The roof is one of the most important parts of your home. You need to make sure it’s structurally sound, water right and well-insulated. A problem with the roof can lead to numerous problems with the property later on. If you are renovating your home or looking to a buy new property, you might need to take a closer look at the roof. Here are the different types of roofs around and their pros and cons.


Gable roofs

The gable roof is also known as a pitched or peaked roof and is one of the most popular models in the UK. Their triangular shape sheds water and snow easily and provides more space in the attic. A gable roof adds a beautiful feature to the outside of your property and gives it an old-fashioned element.

However, gable roofs can be a problem with high winds  – especially if the frames are not properly constructed with supports. High winds can cause materials to peel away and uplifts to form underneath the roof. You can cover gable roofs in pretty much any material, including asphalt composition shingles, metal, clay and concrete tiles. If you’re after a specific look for the exterior of your home, gable roofs provide plenty of flexibility. You can customise them in multiple ways.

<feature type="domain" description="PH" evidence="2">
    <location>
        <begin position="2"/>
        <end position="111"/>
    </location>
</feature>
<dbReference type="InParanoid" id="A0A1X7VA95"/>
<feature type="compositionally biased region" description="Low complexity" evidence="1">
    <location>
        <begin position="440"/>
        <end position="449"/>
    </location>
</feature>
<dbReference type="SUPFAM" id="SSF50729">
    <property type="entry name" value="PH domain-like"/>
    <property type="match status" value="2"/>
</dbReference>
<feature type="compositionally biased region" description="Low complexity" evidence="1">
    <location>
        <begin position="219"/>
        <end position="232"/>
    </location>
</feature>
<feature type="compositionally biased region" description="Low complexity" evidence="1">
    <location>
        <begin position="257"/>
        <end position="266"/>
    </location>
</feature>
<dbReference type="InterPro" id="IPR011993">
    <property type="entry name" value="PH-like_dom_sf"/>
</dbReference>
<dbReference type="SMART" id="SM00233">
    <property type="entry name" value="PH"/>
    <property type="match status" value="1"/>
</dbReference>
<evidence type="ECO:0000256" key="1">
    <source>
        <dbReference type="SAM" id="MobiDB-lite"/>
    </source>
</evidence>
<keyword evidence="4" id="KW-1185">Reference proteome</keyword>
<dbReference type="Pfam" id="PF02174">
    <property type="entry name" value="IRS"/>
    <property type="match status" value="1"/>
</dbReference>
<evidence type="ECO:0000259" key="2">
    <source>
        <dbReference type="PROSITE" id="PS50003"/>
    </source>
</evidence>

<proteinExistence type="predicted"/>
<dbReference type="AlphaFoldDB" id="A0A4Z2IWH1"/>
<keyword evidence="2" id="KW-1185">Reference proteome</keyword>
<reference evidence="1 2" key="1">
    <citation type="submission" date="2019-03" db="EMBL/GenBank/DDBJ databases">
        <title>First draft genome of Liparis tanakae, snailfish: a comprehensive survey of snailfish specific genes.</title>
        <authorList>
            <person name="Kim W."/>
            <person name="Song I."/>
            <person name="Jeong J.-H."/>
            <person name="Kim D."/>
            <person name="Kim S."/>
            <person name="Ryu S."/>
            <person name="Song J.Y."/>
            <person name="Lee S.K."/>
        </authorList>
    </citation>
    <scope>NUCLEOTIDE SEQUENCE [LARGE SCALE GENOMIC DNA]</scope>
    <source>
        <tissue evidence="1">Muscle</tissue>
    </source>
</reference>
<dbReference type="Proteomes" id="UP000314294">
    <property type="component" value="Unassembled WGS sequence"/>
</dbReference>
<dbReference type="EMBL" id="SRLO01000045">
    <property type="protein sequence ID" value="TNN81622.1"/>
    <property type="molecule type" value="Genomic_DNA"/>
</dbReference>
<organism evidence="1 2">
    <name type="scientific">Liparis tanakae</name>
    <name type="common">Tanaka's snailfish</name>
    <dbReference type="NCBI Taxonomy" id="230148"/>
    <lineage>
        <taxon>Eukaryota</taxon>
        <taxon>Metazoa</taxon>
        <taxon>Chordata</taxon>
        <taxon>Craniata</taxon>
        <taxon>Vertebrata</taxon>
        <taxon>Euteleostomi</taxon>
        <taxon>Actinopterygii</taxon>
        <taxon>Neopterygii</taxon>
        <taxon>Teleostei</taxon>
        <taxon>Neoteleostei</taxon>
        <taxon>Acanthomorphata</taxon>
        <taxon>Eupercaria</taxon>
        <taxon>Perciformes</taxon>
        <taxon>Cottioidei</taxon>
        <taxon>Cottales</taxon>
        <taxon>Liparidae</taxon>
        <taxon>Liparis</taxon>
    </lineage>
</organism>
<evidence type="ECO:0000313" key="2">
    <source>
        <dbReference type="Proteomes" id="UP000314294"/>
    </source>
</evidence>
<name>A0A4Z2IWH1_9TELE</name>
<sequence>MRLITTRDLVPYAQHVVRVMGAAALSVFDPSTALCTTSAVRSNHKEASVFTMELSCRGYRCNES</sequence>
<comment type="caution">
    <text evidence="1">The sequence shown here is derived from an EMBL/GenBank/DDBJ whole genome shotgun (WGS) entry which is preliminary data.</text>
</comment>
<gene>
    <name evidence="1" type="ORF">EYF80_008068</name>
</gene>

Hip roof

A hip roof has slopes on all four sides and comes together to form a ridge at the top. Hip roofs are much more stable than gable roofs, and the inward slope provides durability. The hip roof allows snow to slide off with no standing water if you live in a snowy area.

You can pitch the roof to an 18.5-degree angle if you live in an area with high winds. Just bear in mind that hip roofs can be a little more expensive and complex in design. You may have to buy more building materials for the construction process. There are more seams in hip roofs, and therefore, more places for water to leak into the valleys. You can use additional roof membranes to seal these areas and reduce the risk of leaks.


Flat roof

The flat roof has a slight pitch to allow water to run off, even though it looks completely flat. They are often used in commercial or industrial buildings – such as on the top of high-rise apartment buildings.

Flat roofs offer additional living space on top of the house –  like a patio or garden. People often store heating and cooling units on flat roofs to keep them out of sight. Flat roofs are not recommended in high rainfall and snowfall areas, as they are more susceptible to leaks.

Consider where you live and the style of your property when choosing a roof.